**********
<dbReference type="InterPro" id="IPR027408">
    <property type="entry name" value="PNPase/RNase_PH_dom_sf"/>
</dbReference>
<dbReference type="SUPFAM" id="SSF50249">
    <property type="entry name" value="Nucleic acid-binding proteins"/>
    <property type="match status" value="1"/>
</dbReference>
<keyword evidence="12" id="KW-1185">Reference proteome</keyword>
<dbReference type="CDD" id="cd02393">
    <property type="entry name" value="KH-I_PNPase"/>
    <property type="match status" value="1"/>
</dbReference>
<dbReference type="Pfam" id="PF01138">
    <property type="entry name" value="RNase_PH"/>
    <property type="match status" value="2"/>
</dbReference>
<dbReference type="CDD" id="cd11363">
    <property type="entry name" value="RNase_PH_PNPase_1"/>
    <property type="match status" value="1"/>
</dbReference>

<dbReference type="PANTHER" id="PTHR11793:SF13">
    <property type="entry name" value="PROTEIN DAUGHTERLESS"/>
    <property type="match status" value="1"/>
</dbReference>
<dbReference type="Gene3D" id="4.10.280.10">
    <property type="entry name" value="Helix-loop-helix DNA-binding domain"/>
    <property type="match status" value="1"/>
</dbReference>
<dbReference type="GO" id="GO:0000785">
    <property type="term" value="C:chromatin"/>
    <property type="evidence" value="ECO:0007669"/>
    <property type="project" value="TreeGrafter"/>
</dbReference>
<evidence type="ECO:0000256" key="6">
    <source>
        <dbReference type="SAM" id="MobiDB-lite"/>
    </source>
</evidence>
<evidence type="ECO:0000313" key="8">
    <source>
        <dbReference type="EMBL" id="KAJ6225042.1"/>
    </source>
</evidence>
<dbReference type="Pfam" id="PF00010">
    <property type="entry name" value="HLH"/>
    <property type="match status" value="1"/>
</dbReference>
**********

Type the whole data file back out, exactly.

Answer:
<dbReference type="InterPro" id="IPR027408">
    <property type="entry name" value="PNPase/RNase_PH_dom_sf"/>
</dbReference>
<dbReference type="SUPFAM" id="SSF50249">
    <property type="entry name" value="Nucleic acid-binding proteins"/>
    <property type="match status" value="1"/>
</dbReference>
<keyword evidence="12" id="KW-1185">Reference proteome</keyword>
<dbReference type="CDD" id="cd02393">
    <property type="entry name" value="KH-I_PNPase"/>
    <property type="match status" value="1"/>
</dbReference>
<dbReference type="Pfam" id="PF01138">
    <property type="entry name" value="RNase_PH"/>
    <property type="match status" value="2"/>
</dbReference>
<dbReference type="CDD" id="cd11363">
    <property type="entry name" value="RNase_PH_PNPase_1"/>
    <property type="match status" value="1"/>
</dbReference>

<dbReference type="PANTHER" id="PTHR11793:SF13">
    <property type="entry name" value="PROTEIN DAUGHTERLESS"/>
    <property type="match status" value="1"/>
</dbReference>
<dbReference type="Gene3D" id="4.10.280.10">
    <property type="entry name" value="Helix-loop-helix DNA-binding domain"/>
    <property type="match status" value="1"/>
</dbReference>
<dbReference type="GO" id="GO:0000785">
    <property type="term" value="C:chromatin"/>
    <property type="evidence" value="ECO:0007669"/>
    <property type="project" value="TreeGrafter"/>
</dbReference>
<evidence type="ECO:0000256" key="6">
    <source>
        <dbReference type="SAM" id="MobiDB-lite"/>
    </source>
</evidence>
<evidence type="ECO:0000313" key="8">
    <source>
        <dbReference type="EMBL" id="KAJ6225042.1"/>
    </source>
</evidence>
<dbReference type="Pfam" id="PF00010">
    <property type="entry name" value="HLH"/>
    <property type="match status" value="1"/>
</dbReference>